So last weekend I finally got the powersupply of my Ubuntu server fixed and was able to restart the eibd program that transforms the box into a KNX/IP router with tunneling capabilities. It is a pity that no one managed to port this code also to the Mac OSX, as this would make it even easier for me to run this eibd router on a Mac mini server stowed away in the electricity cabinet. That small OSX server is easier to handle in stowing away due to the small size and power economics than a full fletched Ubuntu server on a standard desktop. But who knows, maybe someday….someone….
Then I got a reply to one of my post on my OpenRemote experiences in which he pointed out to me that openHAB was going to be released and I needed to check that out. I checked the website, downloaded the runtimes and demo packages for R0.9.1 and looked at their demo pages on my Mac. Looked nice!
Then started checking the code to see how to get it enabled for use with KNX (parameter setting in OpenHab.cfg file pointing to router, and download of additional add-on Java file) and went ahead to add a KNX switch to the present menu. Crossed my fingers, restarted the openHAB server and it all worked! Amazing! So easy it was to add to the existing menu and layout for the demo house my KNX commands that I could not believe it. I added Dimmers, temperature display and shutters in the next 15 minutes and had my whole house wired within the hour. Wow, that was soo much easier than using OpenRemote that I was sold.
Now I need still to install the latest OpenRemote version (2.0) to make a real comparison, but first impressions are that this openHAB beats OpenRemote in making changes and getting things online. From a flexibility point of view and interface point of view, Openremote is much more tailored towards customizing the interface to customer demands as openHAB is.
Now I also needed to check the stability of the KNX implementation as I am using power net. So i fired up on 3 devices the openHAB, OpenRemote and AyControl clients. Then I went on to the page where I defined a light switch and a dimmer, and checked whether the interface updated whenever I pressed the switch on the wall. For most of the switches this was ok in all the 3 cases. However, for a remote part of my house, I have discovered in the past that the status update response or the ACKN response is not always coming back (don’t ask why, the technicians are still out on this one).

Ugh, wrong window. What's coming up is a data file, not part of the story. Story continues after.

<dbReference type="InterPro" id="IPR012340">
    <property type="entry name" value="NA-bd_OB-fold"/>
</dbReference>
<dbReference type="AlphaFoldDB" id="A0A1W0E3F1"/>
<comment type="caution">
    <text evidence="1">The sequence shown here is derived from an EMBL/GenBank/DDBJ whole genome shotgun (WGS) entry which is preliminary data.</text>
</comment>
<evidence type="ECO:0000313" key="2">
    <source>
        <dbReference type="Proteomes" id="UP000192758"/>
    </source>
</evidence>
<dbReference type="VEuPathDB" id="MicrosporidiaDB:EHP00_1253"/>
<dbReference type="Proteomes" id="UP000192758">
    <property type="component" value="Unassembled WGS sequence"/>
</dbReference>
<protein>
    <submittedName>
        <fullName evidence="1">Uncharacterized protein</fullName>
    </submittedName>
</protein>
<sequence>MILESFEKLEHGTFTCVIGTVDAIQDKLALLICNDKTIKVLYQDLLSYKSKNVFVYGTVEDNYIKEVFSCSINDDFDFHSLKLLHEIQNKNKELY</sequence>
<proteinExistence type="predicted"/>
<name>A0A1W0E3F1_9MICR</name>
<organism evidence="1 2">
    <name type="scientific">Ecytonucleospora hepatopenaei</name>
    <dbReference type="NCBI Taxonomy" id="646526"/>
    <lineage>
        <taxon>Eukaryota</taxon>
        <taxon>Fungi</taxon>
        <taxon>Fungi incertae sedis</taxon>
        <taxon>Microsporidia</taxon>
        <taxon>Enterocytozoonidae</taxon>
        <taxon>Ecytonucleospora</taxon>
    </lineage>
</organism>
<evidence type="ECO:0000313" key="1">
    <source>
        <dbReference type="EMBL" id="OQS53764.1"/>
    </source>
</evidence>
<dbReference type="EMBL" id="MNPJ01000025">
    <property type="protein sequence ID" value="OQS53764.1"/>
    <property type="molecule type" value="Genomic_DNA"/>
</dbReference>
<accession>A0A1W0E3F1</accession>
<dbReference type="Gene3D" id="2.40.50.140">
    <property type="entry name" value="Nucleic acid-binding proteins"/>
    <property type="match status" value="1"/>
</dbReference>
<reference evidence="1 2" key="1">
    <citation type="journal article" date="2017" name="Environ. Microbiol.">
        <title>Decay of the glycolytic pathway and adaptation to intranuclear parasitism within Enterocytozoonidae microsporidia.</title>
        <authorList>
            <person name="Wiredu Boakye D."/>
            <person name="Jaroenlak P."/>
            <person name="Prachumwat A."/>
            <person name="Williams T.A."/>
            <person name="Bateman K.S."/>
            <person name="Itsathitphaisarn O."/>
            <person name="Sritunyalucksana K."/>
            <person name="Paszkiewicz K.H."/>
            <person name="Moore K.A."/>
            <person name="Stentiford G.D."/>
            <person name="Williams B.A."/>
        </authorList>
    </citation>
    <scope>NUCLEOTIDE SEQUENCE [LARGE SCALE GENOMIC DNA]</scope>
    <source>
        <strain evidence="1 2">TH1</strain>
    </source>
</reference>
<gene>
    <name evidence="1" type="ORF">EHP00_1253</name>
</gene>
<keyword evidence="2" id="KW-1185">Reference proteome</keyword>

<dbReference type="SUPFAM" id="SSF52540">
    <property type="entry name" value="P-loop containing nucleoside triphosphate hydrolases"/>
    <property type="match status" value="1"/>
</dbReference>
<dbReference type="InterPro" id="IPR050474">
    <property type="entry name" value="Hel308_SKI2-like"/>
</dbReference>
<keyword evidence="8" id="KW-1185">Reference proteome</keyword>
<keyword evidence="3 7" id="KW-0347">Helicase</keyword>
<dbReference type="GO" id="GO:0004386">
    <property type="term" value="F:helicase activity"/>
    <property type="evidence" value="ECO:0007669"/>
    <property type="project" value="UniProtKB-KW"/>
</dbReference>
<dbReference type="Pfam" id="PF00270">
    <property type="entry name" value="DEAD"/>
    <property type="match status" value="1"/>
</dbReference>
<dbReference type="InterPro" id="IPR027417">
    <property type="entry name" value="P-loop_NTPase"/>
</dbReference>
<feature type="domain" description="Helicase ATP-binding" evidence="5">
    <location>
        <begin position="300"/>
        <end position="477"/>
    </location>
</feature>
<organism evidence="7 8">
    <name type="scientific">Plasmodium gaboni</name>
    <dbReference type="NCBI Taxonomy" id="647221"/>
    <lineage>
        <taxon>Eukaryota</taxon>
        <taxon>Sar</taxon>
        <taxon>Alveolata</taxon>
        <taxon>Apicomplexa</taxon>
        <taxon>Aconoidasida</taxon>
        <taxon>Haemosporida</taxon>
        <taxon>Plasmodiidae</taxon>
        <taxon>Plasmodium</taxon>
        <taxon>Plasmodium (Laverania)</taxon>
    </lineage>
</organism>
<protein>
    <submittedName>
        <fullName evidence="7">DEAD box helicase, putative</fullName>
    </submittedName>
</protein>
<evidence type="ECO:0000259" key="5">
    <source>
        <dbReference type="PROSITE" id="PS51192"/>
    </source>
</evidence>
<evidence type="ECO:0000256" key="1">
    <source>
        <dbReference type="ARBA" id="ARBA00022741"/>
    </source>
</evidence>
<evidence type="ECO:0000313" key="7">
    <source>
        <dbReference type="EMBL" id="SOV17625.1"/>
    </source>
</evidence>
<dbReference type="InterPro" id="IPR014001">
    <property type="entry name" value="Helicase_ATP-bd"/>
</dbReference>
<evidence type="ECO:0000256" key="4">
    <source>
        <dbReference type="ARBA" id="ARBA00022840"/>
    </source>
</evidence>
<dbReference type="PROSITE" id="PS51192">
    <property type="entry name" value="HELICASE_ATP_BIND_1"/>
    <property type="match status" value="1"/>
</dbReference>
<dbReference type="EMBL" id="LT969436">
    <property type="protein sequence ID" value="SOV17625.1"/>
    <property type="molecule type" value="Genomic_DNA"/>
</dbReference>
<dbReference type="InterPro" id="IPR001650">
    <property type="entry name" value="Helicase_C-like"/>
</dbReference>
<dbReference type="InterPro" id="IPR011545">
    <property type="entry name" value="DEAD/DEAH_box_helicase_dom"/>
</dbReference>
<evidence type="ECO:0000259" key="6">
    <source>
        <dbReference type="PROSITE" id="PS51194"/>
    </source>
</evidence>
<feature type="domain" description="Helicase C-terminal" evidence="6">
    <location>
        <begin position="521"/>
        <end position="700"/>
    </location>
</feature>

In that case the OpenRemote interface was performing the least. Very often when touching a switch (e.g. in the master bedroom) the displayed status of the switch on the OpenRemote page was not updated. Conversely, when pressing the OpenRemote interface and switch the lights off, the often the light is switched off, but the button state on the display is still showing the light is on.
The openHAB interface was far more reliable than OpenRemote, which seems to me that their KNX implementation is more robust. Switches changed state in most of the cases when I flipped the masterroom lights, although not always.
The best and most stable implementation seems to be the AyControl application. That one always gave the right status of switches. Not sure how they do it but it seems to me that it polls the re-checks the status till it gets a good answer. It is also easy to implement, imports my KNX directly into the interface and looks slick on my iPhone and iPad (although OpenRemote still beats it in looks!) However, the Aycontrol solution is a professional and expensive solution. It is intended for professional companies designing interfaces for customers and therefore it has a very expensive licensing scheme (i.e. 3 clients with 72 widgets for 500 EURO). I love it, and I wish I could test it further and check how long it takes to get my house wired, how to implement the heating, temperatures, dimmers, colorlighting, etc.